How can you combat the cybersecurity challenge of digital transformation?
With every technological innovation comes a new process of adaptation for businesses, but how can organisations ensure they are mitigating the cybersecurity risk?
Through the use of BYOD and off-site working via the cloud, small businesses have never been more connected to their clients. Although organisations are seeing tangible benefits, it’s no surprise that new technology is leading to an increased vulnerability to cyber attacks.
According to the Cyber Security Breaches Survey, in 2016/17 half of all firms in the UK experienced a cyber attack. These findings solidify the importance for organisations to be aware of the potential risks present in your organisation.
This article will explain how you can mitigate your vulnerability to cyber threats when using mobile devices and providing wireless internet.
Allowing employees to use personal devices offers a wide range of benefits to businesses, including minimising costs, increasing flexibility and thus becoming more agile and responsive to customer demand. However introducing BYOD policies can also leave organisations increasingly vulnerable to security threats:
- It’s harder to protect valuable business information as personal devices don’t have the same level of IT security measures that company owned devices have.
- Enforcing data protection is a challenge, for example data may be accidentally shared with those who have no right to see it.
- IT departments lose control over the hardware and the applications or programs that are installed, how devices are secured and what files are downloaded.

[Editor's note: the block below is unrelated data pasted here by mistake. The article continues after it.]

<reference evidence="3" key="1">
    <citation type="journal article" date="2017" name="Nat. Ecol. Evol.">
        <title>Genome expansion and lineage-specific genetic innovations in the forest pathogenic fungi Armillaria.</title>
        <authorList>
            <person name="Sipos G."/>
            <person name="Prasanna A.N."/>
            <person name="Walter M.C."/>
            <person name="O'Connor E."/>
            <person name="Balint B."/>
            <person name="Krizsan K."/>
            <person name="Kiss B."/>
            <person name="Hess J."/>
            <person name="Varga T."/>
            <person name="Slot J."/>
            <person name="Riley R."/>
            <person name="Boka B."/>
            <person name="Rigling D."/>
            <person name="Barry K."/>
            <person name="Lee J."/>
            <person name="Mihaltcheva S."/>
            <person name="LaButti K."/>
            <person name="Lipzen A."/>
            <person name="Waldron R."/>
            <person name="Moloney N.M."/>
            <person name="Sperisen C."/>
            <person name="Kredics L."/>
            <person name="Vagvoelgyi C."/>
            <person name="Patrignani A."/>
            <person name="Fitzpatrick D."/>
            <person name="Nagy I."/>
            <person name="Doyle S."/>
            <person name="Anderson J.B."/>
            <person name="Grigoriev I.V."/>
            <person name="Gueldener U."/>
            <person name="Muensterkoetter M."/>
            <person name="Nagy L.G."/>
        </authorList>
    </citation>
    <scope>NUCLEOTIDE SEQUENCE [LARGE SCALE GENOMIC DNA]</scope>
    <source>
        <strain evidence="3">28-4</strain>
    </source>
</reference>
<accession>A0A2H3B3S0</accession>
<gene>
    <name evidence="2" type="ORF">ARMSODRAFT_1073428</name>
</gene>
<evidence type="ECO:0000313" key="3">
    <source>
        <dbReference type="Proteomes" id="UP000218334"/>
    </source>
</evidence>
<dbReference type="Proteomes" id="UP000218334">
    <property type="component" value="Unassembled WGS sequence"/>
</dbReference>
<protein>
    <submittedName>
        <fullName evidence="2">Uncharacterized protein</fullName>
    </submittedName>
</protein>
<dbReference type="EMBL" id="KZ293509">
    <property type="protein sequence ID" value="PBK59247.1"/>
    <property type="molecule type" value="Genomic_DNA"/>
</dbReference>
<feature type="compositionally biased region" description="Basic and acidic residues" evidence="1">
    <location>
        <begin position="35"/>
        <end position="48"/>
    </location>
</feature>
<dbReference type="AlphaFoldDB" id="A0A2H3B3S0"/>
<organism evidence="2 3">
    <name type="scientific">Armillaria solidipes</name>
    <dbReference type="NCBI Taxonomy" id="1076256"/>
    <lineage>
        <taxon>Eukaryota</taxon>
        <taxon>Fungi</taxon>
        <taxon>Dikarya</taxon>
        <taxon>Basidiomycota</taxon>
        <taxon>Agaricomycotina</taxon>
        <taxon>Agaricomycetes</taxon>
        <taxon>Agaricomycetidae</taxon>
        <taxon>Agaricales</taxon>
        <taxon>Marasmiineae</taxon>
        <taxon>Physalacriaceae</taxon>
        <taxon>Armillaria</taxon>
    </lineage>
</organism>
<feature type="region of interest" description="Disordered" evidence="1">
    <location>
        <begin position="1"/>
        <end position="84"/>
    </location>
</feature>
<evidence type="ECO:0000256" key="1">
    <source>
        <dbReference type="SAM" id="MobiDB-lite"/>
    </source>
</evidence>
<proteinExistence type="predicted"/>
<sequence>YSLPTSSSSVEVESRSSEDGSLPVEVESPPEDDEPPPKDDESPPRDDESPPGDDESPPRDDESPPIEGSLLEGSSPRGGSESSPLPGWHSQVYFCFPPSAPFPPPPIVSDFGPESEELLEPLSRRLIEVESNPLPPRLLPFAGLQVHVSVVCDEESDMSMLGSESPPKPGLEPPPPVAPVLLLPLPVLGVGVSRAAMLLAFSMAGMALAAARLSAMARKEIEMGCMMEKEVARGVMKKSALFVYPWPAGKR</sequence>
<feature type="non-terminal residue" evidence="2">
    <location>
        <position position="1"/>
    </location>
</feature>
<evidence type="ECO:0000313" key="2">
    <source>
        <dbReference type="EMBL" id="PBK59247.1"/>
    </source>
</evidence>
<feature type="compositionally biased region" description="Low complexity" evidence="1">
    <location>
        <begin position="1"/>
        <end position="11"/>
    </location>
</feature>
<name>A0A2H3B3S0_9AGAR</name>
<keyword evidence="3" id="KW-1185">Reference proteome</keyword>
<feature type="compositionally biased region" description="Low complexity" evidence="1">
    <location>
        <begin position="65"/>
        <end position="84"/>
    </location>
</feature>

- All company documents need to be compatible with a variety of operating systems.
- Employees can walk away from the company with a significant amount of company data still on their personal device. Similarly, if a device is lost or stolen, it can pose a huge security risk.
To prevent such events, companies must have plans and procedures in place that outline how to overcome these risks. One strategy could include making it compulsory for all apps that are used to access company information should be protected using two-factor authentication for an extra layer of security.
It is now common practice for organisations to provide Wi-Fi access on-site, providing an internet connection to both employees and visitors. However people who are able to connect to your wireless router or network may be able to:
- View all files on your organisation’s network and spread a virus.
- Monitor all website traffic, copy your login names and passwords, and read emails as they travel through the network.
- Send spam and/or perform illegal activities using your internet connection.
It’s important to know that Wi-Fi isn’t restricted by walls, therefore anyone within the vicinity of your organisation will be able to access your network. Wi-Fi signals are frequently broadcasted past the walls of the company and throughout the immediate area, enticing the hackers to get in.
Taking necessary steps to secure your network, such as using a strong password, introducing encryption methods and using a strong SSID can reduce an organisation’s vulnerability to cyber threats. The risk of cybersecurity should be at the forefront of every business strategy when it comes to introducing new technologies.
By being aware of your risks and having plans in place for such events, you are able to ensure that all staff members are equipped and know what to do in case of an emergency. It’s important to remember that you may not be able to prevent a cyber attack, but with a company wide communicated plan in place, you should have everything required to survive.
For more information on digital transformation and the cybersecurity risks surrounding going digital, download our free whitepaper here.
Alternatively, if you would like to find out how Smoothwall can help secure your organisation in the digital world, request to speak with one of our security specialists today.